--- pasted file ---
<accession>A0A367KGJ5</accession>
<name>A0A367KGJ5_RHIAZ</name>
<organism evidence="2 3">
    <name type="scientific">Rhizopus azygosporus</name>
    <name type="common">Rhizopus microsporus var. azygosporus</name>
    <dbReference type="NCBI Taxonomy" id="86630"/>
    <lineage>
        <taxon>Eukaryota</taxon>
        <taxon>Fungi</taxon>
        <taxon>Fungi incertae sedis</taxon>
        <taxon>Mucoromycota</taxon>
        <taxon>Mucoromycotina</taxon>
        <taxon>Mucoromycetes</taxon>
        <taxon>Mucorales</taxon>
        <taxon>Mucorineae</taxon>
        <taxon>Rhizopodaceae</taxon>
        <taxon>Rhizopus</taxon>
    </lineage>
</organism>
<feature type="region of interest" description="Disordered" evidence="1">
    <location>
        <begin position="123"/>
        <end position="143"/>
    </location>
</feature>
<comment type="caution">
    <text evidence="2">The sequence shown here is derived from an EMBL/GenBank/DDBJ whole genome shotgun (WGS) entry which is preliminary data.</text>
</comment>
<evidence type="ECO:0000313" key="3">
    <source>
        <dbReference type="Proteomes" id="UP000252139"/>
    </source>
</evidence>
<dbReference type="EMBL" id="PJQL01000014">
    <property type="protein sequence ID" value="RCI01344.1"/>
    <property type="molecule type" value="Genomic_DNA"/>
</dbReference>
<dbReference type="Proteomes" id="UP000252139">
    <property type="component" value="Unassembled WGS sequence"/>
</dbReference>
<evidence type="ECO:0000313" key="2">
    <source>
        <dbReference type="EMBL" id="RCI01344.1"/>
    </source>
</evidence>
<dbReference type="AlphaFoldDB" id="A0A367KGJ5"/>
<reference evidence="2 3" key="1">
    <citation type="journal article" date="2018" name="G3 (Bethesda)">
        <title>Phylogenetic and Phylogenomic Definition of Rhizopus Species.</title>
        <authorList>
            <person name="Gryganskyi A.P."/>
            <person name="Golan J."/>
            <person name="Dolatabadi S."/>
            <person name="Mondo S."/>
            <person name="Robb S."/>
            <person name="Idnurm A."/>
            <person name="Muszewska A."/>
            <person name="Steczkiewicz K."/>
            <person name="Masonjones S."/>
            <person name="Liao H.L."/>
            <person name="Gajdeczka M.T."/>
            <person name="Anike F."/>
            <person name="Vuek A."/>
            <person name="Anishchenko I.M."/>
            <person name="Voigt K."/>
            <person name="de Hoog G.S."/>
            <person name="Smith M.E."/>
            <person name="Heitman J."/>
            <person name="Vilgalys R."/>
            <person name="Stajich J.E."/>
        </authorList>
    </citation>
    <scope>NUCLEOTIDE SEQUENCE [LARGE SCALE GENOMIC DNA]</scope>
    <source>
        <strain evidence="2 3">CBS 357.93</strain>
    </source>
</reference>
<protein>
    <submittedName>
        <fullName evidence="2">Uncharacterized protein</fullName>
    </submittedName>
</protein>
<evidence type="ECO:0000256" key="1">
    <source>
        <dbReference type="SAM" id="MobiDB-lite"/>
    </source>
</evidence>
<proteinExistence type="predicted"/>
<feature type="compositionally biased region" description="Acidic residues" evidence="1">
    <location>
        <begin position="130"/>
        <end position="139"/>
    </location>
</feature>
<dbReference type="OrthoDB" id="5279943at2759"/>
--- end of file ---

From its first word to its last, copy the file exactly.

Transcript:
<accession>A0A367KGJ5</accession>
<name>A0A367KGJ5_RHIAZ</name>
<organism evidence="2 3">
    <name type="scientific">Rhizopus azygosporus</name>
    <name type="common">Rhizopus microsporus var. azygosporus</name>
    <dbReference type="NCBI Taxonomy" id="86630"/>
    <lineage>
        <taxon>Eukaryota</taxon>
        <taxon>Fungi</taxon>
        <taxon>Fungi incertae sedis</taxon>
        <taxon>Mucoromycota</taxon>
        <taxon>Mucoromycotina</taxon>
        <taxon>Mucoromycetes</taxon>
        <taxon>Mucorales</taxon>
        <taxon>Mucorineae</taxon>
        <taxon>Rhizopodaceae</taxon>
        <taxon>Rhizopus</taxon>
    </lineage>
</organism>
<feature type="region of interest" description="Disordered" evidence="1">
    <location>
        <begin position="123"/>
        <end position="143"/>
    </location>
</feature>
<comment type="caution">
    <text evidence="2">The sequence shown here is derived from an EMBL/GenBank/DDBJ whole genome shotgun (WGS) entry which is preliminary data.</text>
</comment>
<evidence type="ECO:0000313" key="3">
    <source>
        <dbReference type="Proteomes" id="UP000252139"/>
    </source>
</evidence>
<dbReference type="EMBL" id="PJQL01000014">
    <property type="protein sequence ID" value="RCI01344.1"/>
    <property type="molecule type" value="Genomic_DNA"/>
</dbReference>
<dbReference type="Proteomes" id="UP000252139">
    <property type="component" value="Unassembled WGS sequence"/>
</dbReference>
<evidence type="ECO:0000313" key="2">
    <source>
        <dbReference type="EMBL" id="RCI01344.1"/>
    </source>
</evidence>
<dbReference type="AlphaFoldDB" id="A0A367KGJ5"/>
<reference evidence="2 3" key="1">
    <citation type="journal article" date="2018" name="G3 (Bethesda)">
        <title>Phylogenetic and Phylogenomic Definition of Rhizopus Species.</title>
        <authorList>
            <person name="Gryganskyi A.P."/>
            <person name="Golan J."/>
            <person name="Dolatabadi S."/>
            <person name="Mondo S."/>
            <person name="Robb S."/>
            <person name="Idnurm A."/>
            <person name="Muszewska A."/>
            <person name="Steczkiewicz K."/>
            <person name="Masonjones S."/>
            <person name="Liao H.L."/>
            <person name="Gajdeczka M.T."/>
            <person name="Anike F."/>
            <person name="Vuek A."/>
            <person name="Anishchenko I.M."/>
            <person name="Voigt K."/>
            <person name="de Hoog G.S."/>
            <person name="Smith M.E."/>
            <person name="Heitman J."/>
            <person name="Vilgalys R."/>
            <person name="Stajich J.E."/>
        </authorList>
    </citation>
    <scope>NUCLEOTIDE SEQUENCE [LARGE SCALE GENOMIC DNA]</scope>
    <source>
        <strain evidence="2 3">CBS 357.93</strain>
    </source>
</reference>
<protein>
    <submittedName>
        <fullName evidence="2">Uncharacterized protein</fullName>
    </submittedName>
</protein>
<evidence type="ECO:0000256" key="1">
    <source>
        <dbReference type="SAM" id="MobiDB-lite"/>
    </source>
</evidence>
<proteinExistence type="predicted"/>
<feature type="compositionally biased region" description="Acidic residues" evidence="1">
    <location>
        <begin position="130"/>
        <end position="139"/>
    </location>
</feature>
<dbReference type="OrthoDB" id="5279943at2759"/>